A genetic pre-disposition along with various neurophysiological reasons are attributed as the cause or onset of stuttering. The speech impediment in most cases presents itself early, usually between the ages of two and five years. A significant amount of research has been done to study and treat stuttering in infants and children. Speech therapists are trained to understand and guide children who stutter through both the technical and emotional aspects of disfluency.
However, not much is discussed about the sudden onset of speech impediments in adult or senior (over 55 years) individuals. There can a number of reasons for the disfluency besides a family history of it.
Changes in Brain Structure
Trauma in form of a stroke or aneurysm can alter brain structure and motor-neuron pathways. The part of the brain that controls how language is processed and speech formulated when damaged causes disfluency. A concussion caused by a fall or head injury can lead to structural changes in the human brain.
Degenerative Neurological Disorders
Neurological disorders that over time damage multiple brain functions like Dementia, Alzheimer’s Disease, Parkinson’s Disease and Epilepsy are cause the onset of stuttering and other speech impediments in adults. It makes it extremely difficult to form, arrange, and speak words. This form of the disfluency can range from not being able to verbalize words to an inability to construct a sentence.
Changes in Medicines
With age come a plethora of ailments and an equally high concentration of pharmaceuticals to combat them. A negative reaction of one or more of these medications can be changes in speech patterns, diction, and fluency.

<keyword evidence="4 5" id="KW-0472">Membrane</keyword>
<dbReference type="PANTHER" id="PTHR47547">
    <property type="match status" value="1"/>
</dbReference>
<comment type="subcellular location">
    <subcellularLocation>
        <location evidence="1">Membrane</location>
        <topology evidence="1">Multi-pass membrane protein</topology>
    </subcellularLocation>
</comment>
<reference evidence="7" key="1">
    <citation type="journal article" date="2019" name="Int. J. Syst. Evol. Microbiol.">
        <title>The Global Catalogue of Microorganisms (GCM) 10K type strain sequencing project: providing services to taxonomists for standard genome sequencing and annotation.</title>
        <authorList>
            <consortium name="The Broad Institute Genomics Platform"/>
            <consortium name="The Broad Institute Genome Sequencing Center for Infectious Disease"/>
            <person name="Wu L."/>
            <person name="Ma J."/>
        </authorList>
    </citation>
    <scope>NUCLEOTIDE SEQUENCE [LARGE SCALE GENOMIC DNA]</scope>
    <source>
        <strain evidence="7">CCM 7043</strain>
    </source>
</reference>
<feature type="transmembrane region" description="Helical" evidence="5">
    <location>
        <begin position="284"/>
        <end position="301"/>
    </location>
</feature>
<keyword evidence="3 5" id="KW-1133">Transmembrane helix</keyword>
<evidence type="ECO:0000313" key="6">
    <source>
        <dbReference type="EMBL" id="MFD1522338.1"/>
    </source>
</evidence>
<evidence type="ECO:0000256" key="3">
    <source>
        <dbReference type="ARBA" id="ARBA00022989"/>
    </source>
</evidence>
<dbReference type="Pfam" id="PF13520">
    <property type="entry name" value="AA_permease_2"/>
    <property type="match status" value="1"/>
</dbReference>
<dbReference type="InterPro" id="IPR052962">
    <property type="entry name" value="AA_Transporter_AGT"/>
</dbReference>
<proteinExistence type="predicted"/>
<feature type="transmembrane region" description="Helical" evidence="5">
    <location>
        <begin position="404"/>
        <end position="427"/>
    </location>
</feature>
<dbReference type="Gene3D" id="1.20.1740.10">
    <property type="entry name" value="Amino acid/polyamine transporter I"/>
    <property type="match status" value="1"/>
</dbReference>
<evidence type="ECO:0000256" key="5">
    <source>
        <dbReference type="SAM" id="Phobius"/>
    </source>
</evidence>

The abuse of narcotics like heroin, cocaine, and LSD can cause trauma and deoxygenation in the brain leading to the onset of disfluency. Abusing and overdose of barbiturates (medicines that treat seizures, headaches, and seizures) can also traumatize the brain and lead to speech impediments.
Anxiety, depression, and emotional distress brought on by increasing financial pressures, uncertainty and fear about one’s mortality, confusion, loss of memory and autonomy can trigger impairment in self-expression. The sudden onset of stuttering due to underlying psychological distress isn’t exactly sudden and occurs with a genetic history of the impediment.
Age has emerged as one of the strongest factors of risk for speech defects. The accumulated evidence suggests that stuttering when it develops later in life is both persistent, aggravated and difficult to recover from. More can be learnt about persistent stuttering by studying the adults afflicted by a sudden onset of stuttering that continues into advanced years. The differences between these cases and those of young children can help understand the impediment more extensively.